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Posts from the ‘Social Change’ Category

Keeping the Faith: One student’s experience with spirituality and mental health

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By Christal Huang, CAMH NYAC member, and Joanna Liscio

In the history of defining the concept of health, mental health has become an increasingly important part of the conversation. Fortunately, different methods of coping with mental illness and maintaining mental health have been a product of these discussions. This has allowed people to explore and use what works best for them. A faith- or spirituality-based approach to coping with mental illness is one of these methods. Despite its common use, there are many myths and misconceptions. Read more

Social Sharing: How NYAC is engaging youth online in a positive way

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By Tyson Herzog & Olivia Heffernan, NYAC Peer Facilitators, and Janice Lam and Maree Rodriguez, NYAC Committee Members

Ah, the internet. We’re all familiar with the warnings: violence, porn, chaos, trolling and misinformation. Parents beware! Watch your kids! Shield their eyes! Cover their ears!

We’ve all heard of the dangers: the horrors of sending n00dz on SnapChat and the consequences when private, intimate photo become public, the bullying that happens via Twitter and Facebook, and the growing trend of young people measuring their self-worth on how many ‘likes’ they get on Instagram.

Most young people don’t disagree with the messages behind these warnings. Bullying is terrible, both on the internet and IRL. It’s definitely not okay to share nude pictures of another person with their permission. And a human’s worth is certainly not dependent on their popularity on social media. Read more

Gender Identity and Indigenous People

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Image courtesy of Re:Searching for LGBTQ Health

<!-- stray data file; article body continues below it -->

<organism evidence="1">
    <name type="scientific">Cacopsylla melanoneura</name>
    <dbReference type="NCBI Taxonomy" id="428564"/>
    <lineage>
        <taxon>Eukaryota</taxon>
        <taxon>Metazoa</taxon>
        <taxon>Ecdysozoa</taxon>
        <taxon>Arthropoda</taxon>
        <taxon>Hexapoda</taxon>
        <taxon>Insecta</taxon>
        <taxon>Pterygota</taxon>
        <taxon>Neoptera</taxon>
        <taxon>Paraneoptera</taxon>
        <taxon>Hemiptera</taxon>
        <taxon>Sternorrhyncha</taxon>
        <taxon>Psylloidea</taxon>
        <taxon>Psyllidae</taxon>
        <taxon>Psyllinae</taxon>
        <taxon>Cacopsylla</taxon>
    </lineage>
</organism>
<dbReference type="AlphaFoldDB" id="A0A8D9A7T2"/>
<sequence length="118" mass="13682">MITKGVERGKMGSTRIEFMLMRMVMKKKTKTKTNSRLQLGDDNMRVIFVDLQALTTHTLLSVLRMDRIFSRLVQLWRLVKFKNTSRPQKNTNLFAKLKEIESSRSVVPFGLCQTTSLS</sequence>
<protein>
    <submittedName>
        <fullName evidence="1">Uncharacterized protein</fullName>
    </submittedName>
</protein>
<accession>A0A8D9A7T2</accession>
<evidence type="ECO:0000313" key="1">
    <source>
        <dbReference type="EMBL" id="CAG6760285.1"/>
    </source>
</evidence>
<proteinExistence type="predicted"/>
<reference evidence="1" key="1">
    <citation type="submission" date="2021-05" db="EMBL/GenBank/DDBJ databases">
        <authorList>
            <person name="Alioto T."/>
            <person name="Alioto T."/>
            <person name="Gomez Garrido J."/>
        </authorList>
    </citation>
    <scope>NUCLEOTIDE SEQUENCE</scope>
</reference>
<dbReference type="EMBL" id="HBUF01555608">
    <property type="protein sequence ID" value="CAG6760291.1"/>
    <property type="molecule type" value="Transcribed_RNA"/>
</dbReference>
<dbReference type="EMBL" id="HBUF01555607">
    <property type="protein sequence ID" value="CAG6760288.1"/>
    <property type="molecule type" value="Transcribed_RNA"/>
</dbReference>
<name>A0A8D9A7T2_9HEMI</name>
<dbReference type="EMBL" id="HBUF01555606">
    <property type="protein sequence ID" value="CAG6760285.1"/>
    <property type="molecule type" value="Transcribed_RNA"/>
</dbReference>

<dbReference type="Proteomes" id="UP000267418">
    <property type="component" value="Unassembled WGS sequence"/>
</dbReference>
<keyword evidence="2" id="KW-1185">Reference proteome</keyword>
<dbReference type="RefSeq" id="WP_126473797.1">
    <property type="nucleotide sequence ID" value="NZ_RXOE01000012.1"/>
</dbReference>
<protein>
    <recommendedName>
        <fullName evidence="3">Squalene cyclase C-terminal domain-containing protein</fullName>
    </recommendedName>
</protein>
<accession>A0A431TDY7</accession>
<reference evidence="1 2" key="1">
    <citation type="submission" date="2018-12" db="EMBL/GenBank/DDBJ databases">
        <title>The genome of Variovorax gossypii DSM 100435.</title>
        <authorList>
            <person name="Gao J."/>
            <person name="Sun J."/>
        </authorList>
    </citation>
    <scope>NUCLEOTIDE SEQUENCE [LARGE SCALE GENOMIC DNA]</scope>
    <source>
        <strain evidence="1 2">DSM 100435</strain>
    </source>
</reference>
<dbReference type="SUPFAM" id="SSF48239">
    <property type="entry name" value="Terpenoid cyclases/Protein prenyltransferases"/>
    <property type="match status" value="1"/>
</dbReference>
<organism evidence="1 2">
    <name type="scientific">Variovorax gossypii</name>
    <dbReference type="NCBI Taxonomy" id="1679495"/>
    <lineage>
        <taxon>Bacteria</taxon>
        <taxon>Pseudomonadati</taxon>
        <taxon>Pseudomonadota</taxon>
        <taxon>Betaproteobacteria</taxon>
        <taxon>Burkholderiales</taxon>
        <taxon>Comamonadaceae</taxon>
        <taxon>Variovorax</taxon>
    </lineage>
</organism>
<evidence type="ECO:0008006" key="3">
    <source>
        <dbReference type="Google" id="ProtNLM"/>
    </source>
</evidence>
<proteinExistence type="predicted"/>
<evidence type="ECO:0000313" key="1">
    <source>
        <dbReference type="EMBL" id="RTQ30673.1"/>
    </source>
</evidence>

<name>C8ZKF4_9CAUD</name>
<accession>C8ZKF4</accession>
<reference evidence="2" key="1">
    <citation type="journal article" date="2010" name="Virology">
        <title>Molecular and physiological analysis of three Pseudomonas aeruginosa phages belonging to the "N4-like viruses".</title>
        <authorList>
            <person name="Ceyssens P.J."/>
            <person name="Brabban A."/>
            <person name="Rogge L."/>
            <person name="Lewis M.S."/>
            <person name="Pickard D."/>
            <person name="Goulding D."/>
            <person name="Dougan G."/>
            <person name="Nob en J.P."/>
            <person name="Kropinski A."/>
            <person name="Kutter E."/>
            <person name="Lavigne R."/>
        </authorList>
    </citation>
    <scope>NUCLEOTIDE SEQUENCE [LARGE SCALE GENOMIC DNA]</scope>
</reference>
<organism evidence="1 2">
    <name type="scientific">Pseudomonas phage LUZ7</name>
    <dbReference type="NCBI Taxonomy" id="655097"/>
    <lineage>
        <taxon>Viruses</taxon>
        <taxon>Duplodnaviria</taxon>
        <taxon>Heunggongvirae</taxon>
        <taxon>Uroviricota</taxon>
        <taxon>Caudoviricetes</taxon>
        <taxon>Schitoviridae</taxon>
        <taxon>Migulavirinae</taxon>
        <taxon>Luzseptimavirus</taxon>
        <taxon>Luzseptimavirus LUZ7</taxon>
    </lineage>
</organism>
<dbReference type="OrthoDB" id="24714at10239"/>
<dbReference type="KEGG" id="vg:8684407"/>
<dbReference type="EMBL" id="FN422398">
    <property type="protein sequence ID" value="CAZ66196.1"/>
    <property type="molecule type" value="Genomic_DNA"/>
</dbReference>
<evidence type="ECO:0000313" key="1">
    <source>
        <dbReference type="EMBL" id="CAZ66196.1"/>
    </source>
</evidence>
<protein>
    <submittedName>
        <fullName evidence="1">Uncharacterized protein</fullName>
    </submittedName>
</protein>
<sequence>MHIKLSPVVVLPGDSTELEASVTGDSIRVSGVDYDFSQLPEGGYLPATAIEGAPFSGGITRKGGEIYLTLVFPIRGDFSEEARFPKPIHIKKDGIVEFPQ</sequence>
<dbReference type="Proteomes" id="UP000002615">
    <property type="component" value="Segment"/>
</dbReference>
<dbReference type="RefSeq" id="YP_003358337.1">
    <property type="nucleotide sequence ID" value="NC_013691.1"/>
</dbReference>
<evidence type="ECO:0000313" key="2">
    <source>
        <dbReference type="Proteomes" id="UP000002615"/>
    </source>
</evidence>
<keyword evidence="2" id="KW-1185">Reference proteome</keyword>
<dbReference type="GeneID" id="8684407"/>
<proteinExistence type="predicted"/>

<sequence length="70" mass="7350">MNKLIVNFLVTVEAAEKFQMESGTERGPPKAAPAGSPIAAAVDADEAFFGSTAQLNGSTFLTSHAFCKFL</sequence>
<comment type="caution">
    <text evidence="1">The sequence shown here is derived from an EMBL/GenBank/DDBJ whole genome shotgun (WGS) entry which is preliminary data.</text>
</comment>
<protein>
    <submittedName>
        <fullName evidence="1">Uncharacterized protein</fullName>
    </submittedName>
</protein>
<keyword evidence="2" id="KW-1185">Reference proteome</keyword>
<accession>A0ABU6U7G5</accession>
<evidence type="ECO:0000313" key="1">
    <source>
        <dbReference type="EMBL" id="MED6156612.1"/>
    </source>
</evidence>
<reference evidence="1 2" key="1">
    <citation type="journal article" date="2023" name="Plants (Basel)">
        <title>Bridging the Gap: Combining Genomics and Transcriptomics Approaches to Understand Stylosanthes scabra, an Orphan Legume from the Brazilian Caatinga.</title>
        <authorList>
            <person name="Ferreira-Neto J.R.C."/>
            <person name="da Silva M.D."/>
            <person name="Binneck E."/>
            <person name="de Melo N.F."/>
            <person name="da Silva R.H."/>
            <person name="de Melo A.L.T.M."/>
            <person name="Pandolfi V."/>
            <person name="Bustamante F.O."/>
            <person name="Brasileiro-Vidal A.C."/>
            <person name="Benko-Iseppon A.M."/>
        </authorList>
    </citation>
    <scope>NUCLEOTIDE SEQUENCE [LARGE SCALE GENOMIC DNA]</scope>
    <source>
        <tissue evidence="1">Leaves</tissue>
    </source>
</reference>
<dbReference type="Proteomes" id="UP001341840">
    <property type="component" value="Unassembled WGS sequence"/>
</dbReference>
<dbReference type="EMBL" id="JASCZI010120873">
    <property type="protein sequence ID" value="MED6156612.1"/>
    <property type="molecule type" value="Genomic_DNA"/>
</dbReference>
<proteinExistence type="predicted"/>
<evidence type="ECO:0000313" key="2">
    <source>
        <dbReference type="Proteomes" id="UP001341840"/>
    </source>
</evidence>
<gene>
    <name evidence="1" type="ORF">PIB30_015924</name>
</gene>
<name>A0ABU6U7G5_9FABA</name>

By Margaret Robinson, PhD. Affiliate Scientist in the Social and Epidemiological research department of the Centre for Addiction & Mental Health.

In literature about gay, lesbian, bisexual, trans, and queer (LGBTQ) health it’s increasingly common to see ‘2’ or a ‘2S’, which stands for ‘two spirit.’ The term recognizes those of us who are LGBTQ and who are also strongly connected to our Indigenous identities. Many of our Indigenous cultures recognized people who expressed gender or sexuality differently, and such people often had special cultural responsibilities.

While mental health practitioners and community workers are increasingly encouraged to adopt culturally-based treatment approaches with Indigenous clients, little is known about two-spirit people or our perspectives on mental health. Read more

This is Our Community

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By Jenna MacKay, MA, Qualitative Researcher, team member of Re:searching for LGBTQ Health and a Master of Social Work candidate at University of Toronto.     

Research in both Canada and the US has shown that bisexuals have poorer mental health than heterosexuals, gays and lesbians. Experiences of discrimination towards bisexual people in heterosexual and gay and lesbian communities is stressful. Indeed, bisexual stereotypes and prejudice are all too common.

I am part of a dedicated team of researchers and bisexual community members looking to make a difference. Over the last seven years, our team at CAMH has collaborated with Rainbow Health Ontario and other community partners on projects related to bisexual mental health. Read more

We Must Remember Homeless LGBTQ2S Youth During Pride

safe-bed_A&JBlogBy Dr. Alex Abramovich, Postdoctoral Fellow, Social & Epidemiological Research Department

“I can’t say who I am unless you agree I’m real.” – Amiri Baraka

Is there some part of you that has been denied or ignored? A fundamental part of you that you’ve been asked or forced to hide, or that someone has refused to see? Have you ever tried to access health care or housing services only to be told that your needs cannot be accommodated and that you in fact do not exist? If you are lesbian, gay, bisexual, transgender, queer, or two-spirit (LGBTQ2S), the answer to at least one of these questions is likely YES. Read more

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